“The Republican leadership regresses and again throws Pride Month back into the trash heap,” said Moss. “I guess the cruelty is the point. There are LGBTQ people like me in all sectors of Michigan economy who only wish to contribute, be good neighbors and not have the government interfere with their freedom to live their lives.”

Moss also said Republicans were choosing to exploit divisiveness, noting that in 2022 they had called people “groomers” and protested drag queens. 

The reference was to recent attempts by some GOP senators to fundraise off of anti-LGBTQ+ attacks, including Sen. Lana Theis (R-Brighton) naming Sen. Mallory McMorrow (D-Royal Oak) in an April email that appeared to accuse her of “grooming” children because she supports LGBTQ+ rights. McMorrow responded in a floor speech calling the baseless accusations “hateful.” The video that went viral and won the praise of leaders like President Joe Biden.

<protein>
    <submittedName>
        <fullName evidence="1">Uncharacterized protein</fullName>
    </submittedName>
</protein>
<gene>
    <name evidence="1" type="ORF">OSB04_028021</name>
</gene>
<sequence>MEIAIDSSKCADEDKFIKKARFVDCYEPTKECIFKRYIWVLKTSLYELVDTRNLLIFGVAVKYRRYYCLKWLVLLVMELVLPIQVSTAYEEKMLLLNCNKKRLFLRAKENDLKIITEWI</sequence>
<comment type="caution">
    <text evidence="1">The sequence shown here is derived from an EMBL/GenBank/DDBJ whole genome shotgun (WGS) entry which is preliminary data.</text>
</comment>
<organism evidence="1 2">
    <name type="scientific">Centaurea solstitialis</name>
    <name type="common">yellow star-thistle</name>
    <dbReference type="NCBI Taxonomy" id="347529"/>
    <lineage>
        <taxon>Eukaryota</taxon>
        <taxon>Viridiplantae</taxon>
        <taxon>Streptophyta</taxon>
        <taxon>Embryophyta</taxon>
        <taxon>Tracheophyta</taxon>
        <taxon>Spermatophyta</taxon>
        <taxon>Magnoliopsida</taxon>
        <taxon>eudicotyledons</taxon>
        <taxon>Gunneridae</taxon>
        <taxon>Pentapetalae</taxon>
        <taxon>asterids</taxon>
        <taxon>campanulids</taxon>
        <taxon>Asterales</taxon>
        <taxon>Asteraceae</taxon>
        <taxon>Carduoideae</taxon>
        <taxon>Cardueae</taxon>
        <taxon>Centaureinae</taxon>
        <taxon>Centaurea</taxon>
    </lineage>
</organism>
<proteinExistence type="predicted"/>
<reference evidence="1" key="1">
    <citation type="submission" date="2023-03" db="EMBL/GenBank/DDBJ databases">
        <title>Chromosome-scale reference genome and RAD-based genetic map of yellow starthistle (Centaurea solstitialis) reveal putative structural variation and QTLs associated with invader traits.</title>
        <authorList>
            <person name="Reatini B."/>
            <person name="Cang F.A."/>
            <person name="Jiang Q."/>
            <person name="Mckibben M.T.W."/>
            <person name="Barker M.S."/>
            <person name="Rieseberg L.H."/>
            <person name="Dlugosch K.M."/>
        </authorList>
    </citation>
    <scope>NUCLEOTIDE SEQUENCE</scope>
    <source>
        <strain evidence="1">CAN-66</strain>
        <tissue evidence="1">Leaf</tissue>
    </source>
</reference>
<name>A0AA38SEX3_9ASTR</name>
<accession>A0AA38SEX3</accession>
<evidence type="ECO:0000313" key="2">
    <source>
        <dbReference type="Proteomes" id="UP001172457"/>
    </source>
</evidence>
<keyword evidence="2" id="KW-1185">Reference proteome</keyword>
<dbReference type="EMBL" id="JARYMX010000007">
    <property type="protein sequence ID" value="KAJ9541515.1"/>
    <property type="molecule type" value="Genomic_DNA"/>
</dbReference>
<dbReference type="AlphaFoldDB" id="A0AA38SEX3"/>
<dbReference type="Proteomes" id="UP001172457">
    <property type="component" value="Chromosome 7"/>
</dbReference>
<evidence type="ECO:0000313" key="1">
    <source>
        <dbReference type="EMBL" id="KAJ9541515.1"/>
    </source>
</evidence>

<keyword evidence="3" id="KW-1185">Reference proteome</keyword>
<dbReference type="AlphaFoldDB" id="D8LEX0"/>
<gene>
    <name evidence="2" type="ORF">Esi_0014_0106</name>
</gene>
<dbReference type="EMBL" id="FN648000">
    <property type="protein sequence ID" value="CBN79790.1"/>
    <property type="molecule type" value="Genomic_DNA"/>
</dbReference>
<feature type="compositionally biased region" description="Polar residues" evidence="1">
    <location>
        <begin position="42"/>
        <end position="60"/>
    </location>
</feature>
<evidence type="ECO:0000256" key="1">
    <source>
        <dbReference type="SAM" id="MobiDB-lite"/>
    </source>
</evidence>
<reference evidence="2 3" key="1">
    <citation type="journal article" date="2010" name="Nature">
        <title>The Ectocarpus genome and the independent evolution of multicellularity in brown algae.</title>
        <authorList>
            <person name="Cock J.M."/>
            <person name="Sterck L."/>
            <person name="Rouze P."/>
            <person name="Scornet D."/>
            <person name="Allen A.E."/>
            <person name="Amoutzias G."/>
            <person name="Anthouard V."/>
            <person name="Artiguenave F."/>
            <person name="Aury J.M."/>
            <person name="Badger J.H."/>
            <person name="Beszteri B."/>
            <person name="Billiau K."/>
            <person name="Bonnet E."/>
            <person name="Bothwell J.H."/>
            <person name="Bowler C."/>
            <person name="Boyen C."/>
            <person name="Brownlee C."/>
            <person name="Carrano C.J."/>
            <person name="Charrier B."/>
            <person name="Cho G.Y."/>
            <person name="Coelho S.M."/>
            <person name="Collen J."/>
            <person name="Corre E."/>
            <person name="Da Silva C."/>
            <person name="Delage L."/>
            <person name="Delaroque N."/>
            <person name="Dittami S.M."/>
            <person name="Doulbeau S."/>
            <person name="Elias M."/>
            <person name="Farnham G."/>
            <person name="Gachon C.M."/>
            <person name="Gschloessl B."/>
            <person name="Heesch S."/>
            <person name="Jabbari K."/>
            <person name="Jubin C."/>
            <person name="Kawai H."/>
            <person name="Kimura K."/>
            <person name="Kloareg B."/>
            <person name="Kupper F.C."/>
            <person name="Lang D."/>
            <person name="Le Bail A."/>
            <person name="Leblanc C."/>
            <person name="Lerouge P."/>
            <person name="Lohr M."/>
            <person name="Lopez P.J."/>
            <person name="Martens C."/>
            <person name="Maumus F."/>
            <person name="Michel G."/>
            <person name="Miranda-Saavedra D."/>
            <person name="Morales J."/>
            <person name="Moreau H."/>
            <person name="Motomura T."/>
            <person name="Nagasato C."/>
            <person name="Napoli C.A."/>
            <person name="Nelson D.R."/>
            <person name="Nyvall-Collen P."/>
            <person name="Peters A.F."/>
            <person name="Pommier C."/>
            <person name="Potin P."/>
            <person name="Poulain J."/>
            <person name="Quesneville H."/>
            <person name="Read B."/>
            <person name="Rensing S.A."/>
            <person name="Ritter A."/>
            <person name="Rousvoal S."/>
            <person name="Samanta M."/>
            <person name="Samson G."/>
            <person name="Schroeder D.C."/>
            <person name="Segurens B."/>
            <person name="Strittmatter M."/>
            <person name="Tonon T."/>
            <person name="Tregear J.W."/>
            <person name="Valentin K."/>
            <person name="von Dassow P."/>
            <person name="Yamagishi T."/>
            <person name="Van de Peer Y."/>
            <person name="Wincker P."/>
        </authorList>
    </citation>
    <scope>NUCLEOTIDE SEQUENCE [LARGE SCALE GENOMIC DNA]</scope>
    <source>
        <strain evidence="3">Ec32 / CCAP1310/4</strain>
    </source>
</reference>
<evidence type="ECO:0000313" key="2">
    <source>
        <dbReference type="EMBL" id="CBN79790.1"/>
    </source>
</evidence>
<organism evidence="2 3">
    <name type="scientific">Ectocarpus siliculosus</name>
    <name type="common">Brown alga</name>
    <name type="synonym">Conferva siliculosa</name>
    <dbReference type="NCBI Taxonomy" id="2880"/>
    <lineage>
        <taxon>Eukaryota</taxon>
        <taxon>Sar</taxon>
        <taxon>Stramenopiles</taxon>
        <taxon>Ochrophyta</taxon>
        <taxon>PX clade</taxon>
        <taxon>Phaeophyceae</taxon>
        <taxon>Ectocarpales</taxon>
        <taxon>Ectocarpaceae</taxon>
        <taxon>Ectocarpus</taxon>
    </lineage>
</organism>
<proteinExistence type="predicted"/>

In the end, Moss said the fact GOP leaders wouldn’t even consider adopting his resolution, “says a lot more about you than it does about us.”

In a statement, Majority Leader Mike Shirkey (R-Clarklake) said he had made suggestions to Moss he believed would make the resolution “more reflective of the diversity of opinions in the Senate.” Shirkey said when they couldn’t reach an agreement, the resolution was sent to committee. 

However, Moss told reporters that Shirkey had sought to change not just the language of his resolution, but also its meaning.